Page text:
“Your blog is about to be recorded into an audiobook. If you could choose anyone — from your grandma to Samuel L. Jackson — to narrate your posts, who would it be?” Source: http://dailypost.wordpress.com/dp_prompt/voice-work/
Unsurprisingly, I don’t really have that many hand-me-downs in my life. In the literal sense, I don’t have any older siblings (or any siblings at all), so there hasn’t really been any clothing, toys, or other used physical possessions that I inherited. I recall cousins attempting to donate clothing to me about once or twice, but the clothing always ends up being the wrong size or looking absurdly hilarious. Even in the figurative sense, where I’m being handed down concepts, ideas, or beliefs, I feel as if I am generally underexposed to those as well. I read and gather a lot of knowledge and information from many different sources on a daily basis, but when I gain this information, I accept it in its appropriate context. For example, when I hear someone’s opinion on a particular topic, I think of it as just that – someone’s opinion. I don’t feel as if I am being handed down their beliefs that I am obligated to accept. Instead, I store that information away and tag it as “something that someone else thinks.” Overall, I’m very much of a self-doer and self-thinker. Although it’s easy and convenient to look to others for advice, I prefer to work things out and discover things on my own, and choose to do so when time or efficiency isn’t a high priority. For example, if I have a very difficult task to finish by tomorrow, I ask for help; if I have a very difficult task to finish by next year, I take the challenge and figure it out myself. Flipping this in reverse, I also don’t really like to “hand down” my beliefs as well. When someone asks me for advice, I always make sure to put it in an appropriate context by giving background information and supporting evidence. For example, when advising someone, I will always give a summary on my qualifications in that particular field, as well as the original sources where I got my information. That way, the person on the receiving end can make their own determination if I am reliable or not.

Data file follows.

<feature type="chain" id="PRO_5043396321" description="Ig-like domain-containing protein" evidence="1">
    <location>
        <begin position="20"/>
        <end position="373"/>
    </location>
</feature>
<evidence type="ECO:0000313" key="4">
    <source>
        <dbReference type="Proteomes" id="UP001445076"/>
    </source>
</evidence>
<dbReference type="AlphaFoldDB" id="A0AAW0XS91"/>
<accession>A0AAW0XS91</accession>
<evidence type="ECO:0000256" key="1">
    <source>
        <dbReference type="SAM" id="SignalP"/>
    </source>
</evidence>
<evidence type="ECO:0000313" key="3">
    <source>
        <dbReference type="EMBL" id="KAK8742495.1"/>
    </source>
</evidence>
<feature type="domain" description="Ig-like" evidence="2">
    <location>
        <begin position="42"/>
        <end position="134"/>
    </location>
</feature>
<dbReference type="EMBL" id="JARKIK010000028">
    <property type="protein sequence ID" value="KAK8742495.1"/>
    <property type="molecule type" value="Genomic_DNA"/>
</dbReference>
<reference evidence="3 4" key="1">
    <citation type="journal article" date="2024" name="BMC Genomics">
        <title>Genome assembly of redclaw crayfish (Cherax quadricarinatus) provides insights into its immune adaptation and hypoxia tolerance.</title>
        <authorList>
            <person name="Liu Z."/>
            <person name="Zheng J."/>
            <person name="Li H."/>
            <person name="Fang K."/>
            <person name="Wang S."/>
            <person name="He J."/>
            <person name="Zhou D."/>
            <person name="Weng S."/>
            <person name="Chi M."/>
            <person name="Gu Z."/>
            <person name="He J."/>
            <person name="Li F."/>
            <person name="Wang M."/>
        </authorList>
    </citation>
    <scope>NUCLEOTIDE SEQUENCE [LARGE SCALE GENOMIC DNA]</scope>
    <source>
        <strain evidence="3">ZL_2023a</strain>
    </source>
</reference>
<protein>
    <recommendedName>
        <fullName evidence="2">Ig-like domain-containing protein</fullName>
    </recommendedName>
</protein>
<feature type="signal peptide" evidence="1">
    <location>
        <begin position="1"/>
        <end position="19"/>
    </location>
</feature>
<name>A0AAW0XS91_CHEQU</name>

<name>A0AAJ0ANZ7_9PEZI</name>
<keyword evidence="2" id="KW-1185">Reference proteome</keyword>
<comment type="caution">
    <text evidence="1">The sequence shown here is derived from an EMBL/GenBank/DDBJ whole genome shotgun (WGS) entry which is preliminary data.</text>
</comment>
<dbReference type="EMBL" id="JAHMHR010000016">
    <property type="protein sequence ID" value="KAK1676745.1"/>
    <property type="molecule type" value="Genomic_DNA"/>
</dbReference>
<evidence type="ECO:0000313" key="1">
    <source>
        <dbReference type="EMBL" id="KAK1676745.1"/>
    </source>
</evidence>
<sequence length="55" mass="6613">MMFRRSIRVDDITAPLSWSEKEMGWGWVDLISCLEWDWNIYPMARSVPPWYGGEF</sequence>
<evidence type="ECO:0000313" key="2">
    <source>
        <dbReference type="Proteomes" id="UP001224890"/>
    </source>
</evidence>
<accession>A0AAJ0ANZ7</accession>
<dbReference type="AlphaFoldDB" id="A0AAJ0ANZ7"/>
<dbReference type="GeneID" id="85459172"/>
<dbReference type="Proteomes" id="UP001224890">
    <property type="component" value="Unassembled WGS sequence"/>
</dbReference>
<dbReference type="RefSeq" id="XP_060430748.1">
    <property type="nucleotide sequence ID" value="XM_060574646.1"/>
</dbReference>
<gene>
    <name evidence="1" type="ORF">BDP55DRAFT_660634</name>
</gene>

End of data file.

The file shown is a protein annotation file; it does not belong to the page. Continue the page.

“Clothes and toys, recipes and jokes, advice and prejudice: we all have to handle all sorts of hand-me-downs every day. Tell us about some of the meaningful hand-me-downs in your life.” Source: http://dailypost.wordpress.com/dp_prompt/hand-me-downs/
I actually don’t really have any strange places from where I’ve posted to my blog, because about 99% of my blog entries are done at home on my laptop in the comfort of my room (even though the actual geographic location of my room has changed various times throughout the existence of my website). Occasionally I’ll post to my blog from the library or from some common area when I’m bored, but nothing too ridiculous – it’s already some sort of area where a bunch of people are on their laptops doing something, so I didn’t particularly stand out. However, one specific away-from-home blogging experience that I clearly remember is on the last day of my junior year of high school. I was sitting in the literacy center, which was a special room all the way in the back of the library that normally is a working area for students who are not up to par with conventional reading standards. Even though my level of reading was fine, I still liked to do stuff in the literacy center because it was so quiet and peaceful in there. After my last final exam, during the free time I had before heading out to catch the school bus, I wrote a pretty frustrated blog post as an overview to my junior year. Pretty much what I was getting at was that I thought I was a lot more prepared and capable than I actually thought I was. I basically gave myself a misconception that just because I was quicker to catch on and more intuitive than any of my peers, it would make up for me being lazy – which it didn’t. My grades and overall academic performance ended up being awful, and my blogging at school was somewhat of a symbolic act – although I didn’t exactly know what it symbolized. Today, writing that blog post over four years ago is still clear in my memory. I don’t know exactly why, because as of today it doesn’t really have much of a meaning to me (meaning that writing that blog post didn’t change me significantly or didn’t set off a catalyst for change), but it still ended up being memorable.
What’s the strangest place from which you’ve posted to your blog? When was the last time you were out and about, and suddenly thought, “I need to write about this!”?Source: http://dailypost.wordpress.com/2013/10/12/daily-prompt-strange/